A focus on the customer has been widely advertised since the very beginning of commerce. And while many companies claim to provide great service, a very different picture emerges on community message boards and in user reviews. It seems that while customer service is certainly common sense... it is actually not a very common practice.
1) The Changing Role of Innovation
As both businesspeople and consumers, we have tolerated this situation. After all, the innovations of the past decade have been tremendous, so we have put up with the hassle of poor customer service – from cable companies to airlines to lenders. We want what they offer, so we settle for imperfect service.
But innovations can be reverse-engineered. In other words, invention alone cannot sustain a company, and if one provider treats you poorly – that provider is at risk to be disrupted from its position by a competitor with a keener focus on the user experience.
2) Competitve Advantage
“The wide availability of product, pricing and customer satisfaction information has eroded the competitive advantage afforded in the past by product innovation and is shifting attention to customer experience innovation as the key to a lasting brand loyalty,” reported Gartner.
This insight is actually not newsworthy. Way back in 2001, Frederick Richheld stated in his Harvard Business School Press book, Loyalty Rules (ISBN 978-1- 59139248) that only two competitive advantages cannot be reverse engineered: customer loyalty and employee loyalty. And nearly a decade and a half later – and especially in the era of the customer experience – this philosophical foundation remains solid.
Richheld argued that loyalty is still the fuel that drives financial success – even, and perhaps especially – in today’s volatile economy where web-empowered customers now defect more easily and more quickly than ever.
According to the Harvard Business Review, customers actually do not care about any single interaction. What does matter are the “cumulative experiences across multiple touch points and in multiple channels over time.” In other words, the benefits of an excellent web interface can be wiped out by a poor customer service interaction.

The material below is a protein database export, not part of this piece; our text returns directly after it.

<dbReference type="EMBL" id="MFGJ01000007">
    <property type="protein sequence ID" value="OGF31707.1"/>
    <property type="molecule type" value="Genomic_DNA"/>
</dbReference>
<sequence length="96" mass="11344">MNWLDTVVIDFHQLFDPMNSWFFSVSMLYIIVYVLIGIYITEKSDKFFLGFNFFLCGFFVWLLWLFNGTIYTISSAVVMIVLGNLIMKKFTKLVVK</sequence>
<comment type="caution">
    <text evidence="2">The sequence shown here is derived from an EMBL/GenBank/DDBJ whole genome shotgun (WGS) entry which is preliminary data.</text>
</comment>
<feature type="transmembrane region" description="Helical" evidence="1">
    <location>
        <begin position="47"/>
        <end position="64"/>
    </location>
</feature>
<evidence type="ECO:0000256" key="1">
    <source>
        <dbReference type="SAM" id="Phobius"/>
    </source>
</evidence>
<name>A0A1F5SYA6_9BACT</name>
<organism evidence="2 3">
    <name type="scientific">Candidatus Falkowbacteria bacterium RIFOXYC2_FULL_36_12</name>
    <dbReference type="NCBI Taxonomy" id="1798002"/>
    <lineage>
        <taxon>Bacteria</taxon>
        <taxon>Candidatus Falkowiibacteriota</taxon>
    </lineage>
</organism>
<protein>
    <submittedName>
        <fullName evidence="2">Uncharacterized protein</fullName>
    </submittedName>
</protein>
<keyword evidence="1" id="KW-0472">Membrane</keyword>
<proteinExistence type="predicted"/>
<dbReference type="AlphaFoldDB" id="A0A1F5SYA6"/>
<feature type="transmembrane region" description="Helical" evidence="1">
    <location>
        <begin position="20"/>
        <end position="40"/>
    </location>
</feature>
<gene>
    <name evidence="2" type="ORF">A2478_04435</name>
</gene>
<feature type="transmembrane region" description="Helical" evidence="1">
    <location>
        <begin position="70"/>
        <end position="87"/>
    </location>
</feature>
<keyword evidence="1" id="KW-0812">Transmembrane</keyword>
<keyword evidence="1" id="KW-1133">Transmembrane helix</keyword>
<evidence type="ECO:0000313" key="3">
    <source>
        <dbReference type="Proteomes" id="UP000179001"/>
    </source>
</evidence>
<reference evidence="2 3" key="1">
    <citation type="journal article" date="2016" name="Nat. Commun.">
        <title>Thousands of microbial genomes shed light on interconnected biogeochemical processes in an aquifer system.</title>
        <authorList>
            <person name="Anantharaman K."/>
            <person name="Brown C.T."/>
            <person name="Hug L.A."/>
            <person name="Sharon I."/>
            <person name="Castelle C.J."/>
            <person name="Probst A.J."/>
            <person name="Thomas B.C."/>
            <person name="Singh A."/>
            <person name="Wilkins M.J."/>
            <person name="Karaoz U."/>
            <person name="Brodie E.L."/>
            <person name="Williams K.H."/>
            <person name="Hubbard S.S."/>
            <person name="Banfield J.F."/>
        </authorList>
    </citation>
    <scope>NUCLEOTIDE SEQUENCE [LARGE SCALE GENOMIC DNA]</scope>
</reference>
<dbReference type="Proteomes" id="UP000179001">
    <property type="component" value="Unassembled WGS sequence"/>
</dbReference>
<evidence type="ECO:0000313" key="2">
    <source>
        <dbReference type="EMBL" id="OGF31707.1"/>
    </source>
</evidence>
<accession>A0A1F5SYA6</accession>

3) No Silver Bullets
A single innovation, then, is not a silver bullet. True change happens when everything an organization does is focused on the customer. For example, First American Equipment Finance has invested in technology designed to simplify the equipment leasing process. So the company offers virtual “face-to-face” meetings right at customer’s desks, electronic documentation and an app to help manage equipment.
The central theme is focused on simplifying the leasing experience from start to finish.
4) Colleagues are the Key
Loyal employees truly care about their customers. They will do whatever it takes to ensure that clients have a great interaction with your company. Working together, these dedicated professionals will individually and collectively improve the client experience. They will fix customer pain points or will find people who can. And if these loyalty leaders are empowered to initiate customer-focused innovations, it could be a true game changer.